Knee Joint

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Knee Joint


the movable connection of the femur with the tibia of the crus and the kneecap, or patella, in man and most terrestrial vertebrates.

The principal movements in the knee joint are flexion and extension of the crus. In man, the knee joint is formed by the condyles of the femur, the superior articular surface of the tibia, and the articular surface of the patella. The intercondylar eminence is located between the external and internal condyles of the tibia. The curvature of the articular surfaces of the condyles of the femur does not correspond in radius to the curvature of the articular surface of the tibia. This noncorrespondence, or incongruence, is to some extent equalized by two crescent-shaped cartilaginous formations called the menisci, which are thickened along their peripheries. The flat inferior surfaces of the menisci face the superior articular surface of the tibia, and the concave superior surfaces face the condyles of the femur. The inner edges of the menisci are attached by thick ligaments to the intercondylar eminence; the thickened outer edges are fused with the inner synovial membrane of the bursa. Anteriorly, the menisci are joined to one another by the transverse ligament of the knee. Thus, the ends of the menisci are fixed. However, their bodies remain capable of shifting, which makes minor rotational movements possible when the knee is bent.

The principal ligaments of the knee joint are the cruciform, which cross each other from the external and internal condyles of the femur and attach to, in front of, and behind the intercondylar eminence. The bursa is fortified anteriorly by three broad bands, which are formed by ligamental fascicles of the quadriceps muscle of the femur. As though woven into the middle band is the patella, which covers the knee joint anteriorly. Laterally, the bursa is fortified by the internal, or medial, ligament of the tibia and the external, or lateral, ligament of the fibula. These ligaments prevent lateral movement and rotation of the crus when the extremity is extended. The posterior surface of the bursa is fortified by the tendons of the muscles of the crus and thigh, which are interwoven in it. The synovial membrane that covers the articular capsule internally lines the articulated surfaces and the cruciform ligaments, forming several pockets (involutions and bursae), of which the largest is located behind the tendons of the quadriceps muscle. These synovial bursae, which are located at the points of attachment of the muscles surrounding the joint, communicate with the cavity of the joint.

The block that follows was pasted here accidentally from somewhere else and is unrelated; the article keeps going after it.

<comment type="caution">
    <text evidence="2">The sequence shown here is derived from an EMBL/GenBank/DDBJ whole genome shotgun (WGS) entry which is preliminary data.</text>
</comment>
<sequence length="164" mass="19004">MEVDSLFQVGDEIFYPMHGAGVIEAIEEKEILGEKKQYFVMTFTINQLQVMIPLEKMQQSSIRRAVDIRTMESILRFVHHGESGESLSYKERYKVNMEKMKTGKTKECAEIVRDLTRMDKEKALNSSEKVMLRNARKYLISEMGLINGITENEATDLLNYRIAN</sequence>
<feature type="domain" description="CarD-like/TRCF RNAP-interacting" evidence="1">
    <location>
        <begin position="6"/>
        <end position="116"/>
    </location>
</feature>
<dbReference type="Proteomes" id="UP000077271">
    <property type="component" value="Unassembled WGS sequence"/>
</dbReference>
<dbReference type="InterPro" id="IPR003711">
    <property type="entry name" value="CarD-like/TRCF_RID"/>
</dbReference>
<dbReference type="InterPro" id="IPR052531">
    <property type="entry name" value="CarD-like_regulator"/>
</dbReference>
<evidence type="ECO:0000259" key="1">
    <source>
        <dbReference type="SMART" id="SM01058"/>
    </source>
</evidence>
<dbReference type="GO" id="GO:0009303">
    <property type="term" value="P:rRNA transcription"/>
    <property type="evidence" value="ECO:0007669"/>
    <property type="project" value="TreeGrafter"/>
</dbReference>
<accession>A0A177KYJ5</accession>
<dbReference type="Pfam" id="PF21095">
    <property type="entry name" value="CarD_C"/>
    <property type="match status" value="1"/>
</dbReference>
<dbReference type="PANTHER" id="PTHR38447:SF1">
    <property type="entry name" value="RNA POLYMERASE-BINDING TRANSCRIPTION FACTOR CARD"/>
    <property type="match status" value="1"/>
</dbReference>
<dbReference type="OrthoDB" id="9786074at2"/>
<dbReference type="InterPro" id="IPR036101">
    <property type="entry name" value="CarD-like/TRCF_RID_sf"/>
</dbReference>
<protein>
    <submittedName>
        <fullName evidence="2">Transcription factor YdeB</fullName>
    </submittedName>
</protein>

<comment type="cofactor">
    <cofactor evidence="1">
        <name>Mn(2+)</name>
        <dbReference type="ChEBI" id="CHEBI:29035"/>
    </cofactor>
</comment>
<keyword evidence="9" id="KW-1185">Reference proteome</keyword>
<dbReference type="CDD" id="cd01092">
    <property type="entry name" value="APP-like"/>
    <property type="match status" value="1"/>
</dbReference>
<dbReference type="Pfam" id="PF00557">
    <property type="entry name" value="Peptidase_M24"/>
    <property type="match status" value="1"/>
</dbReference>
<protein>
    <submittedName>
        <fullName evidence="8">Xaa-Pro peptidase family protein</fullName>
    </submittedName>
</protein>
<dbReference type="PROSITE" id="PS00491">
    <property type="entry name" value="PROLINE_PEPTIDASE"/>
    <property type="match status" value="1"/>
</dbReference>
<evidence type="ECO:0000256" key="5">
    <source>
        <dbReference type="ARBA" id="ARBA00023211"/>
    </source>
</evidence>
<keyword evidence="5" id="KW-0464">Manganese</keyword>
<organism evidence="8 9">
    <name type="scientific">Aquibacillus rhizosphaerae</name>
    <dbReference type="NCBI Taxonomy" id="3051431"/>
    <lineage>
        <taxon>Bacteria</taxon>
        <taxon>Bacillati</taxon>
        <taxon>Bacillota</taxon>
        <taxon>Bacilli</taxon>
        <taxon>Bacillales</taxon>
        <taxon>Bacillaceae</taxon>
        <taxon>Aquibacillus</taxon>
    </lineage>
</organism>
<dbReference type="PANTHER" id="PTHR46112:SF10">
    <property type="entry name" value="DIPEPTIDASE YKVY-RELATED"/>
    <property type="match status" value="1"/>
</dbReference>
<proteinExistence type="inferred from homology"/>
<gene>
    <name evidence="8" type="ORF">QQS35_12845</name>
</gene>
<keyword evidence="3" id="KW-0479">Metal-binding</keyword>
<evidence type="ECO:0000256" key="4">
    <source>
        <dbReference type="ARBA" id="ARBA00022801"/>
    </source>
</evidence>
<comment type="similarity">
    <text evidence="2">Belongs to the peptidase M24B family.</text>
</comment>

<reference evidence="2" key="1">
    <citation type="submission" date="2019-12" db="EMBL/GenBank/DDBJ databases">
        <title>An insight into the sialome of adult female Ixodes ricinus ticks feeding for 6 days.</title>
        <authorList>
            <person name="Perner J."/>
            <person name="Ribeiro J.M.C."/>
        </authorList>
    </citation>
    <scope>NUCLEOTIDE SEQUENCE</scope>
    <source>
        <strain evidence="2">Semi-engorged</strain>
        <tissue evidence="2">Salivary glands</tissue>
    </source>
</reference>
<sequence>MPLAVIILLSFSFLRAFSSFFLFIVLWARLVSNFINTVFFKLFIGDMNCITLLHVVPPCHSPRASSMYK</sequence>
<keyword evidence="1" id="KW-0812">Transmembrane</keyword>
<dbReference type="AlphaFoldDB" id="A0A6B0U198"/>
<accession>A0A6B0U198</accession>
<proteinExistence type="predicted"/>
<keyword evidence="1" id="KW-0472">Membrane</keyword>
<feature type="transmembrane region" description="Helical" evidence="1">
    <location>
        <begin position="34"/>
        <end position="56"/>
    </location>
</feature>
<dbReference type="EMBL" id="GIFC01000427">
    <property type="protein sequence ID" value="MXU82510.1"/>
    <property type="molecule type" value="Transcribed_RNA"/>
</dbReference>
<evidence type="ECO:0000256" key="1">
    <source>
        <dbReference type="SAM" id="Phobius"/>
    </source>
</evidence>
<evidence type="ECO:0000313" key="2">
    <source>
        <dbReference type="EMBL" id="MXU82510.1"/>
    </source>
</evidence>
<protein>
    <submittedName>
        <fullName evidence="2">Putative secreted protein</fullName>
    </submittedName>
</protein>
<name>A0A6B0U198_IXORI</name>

Blood is supplied to the knee joint by branches of the popliteal artery, which passes through the popliteal fossa, and by two return branches of the anterior tibial artery and the descending genicular artery (a branch of the femoral artery). Blood from the knee joint is collected by the great saphenous and deep femoral veins. The joint is innervated by branches of the lumbar and sacral plexuses.


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a] of the reinforced knee joint in comparison with not reinforced one is significant.
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It must be remembered that the patients included in this study all received partial knee joint replacements and had an average age of 66-67 years; therefore the outcomes of this intervention may not be directly transferable to patients with total knee joint replacements or those who are much older or younger than the population investigated.
25 ml) was given as an injection into the right knee joint and 0.
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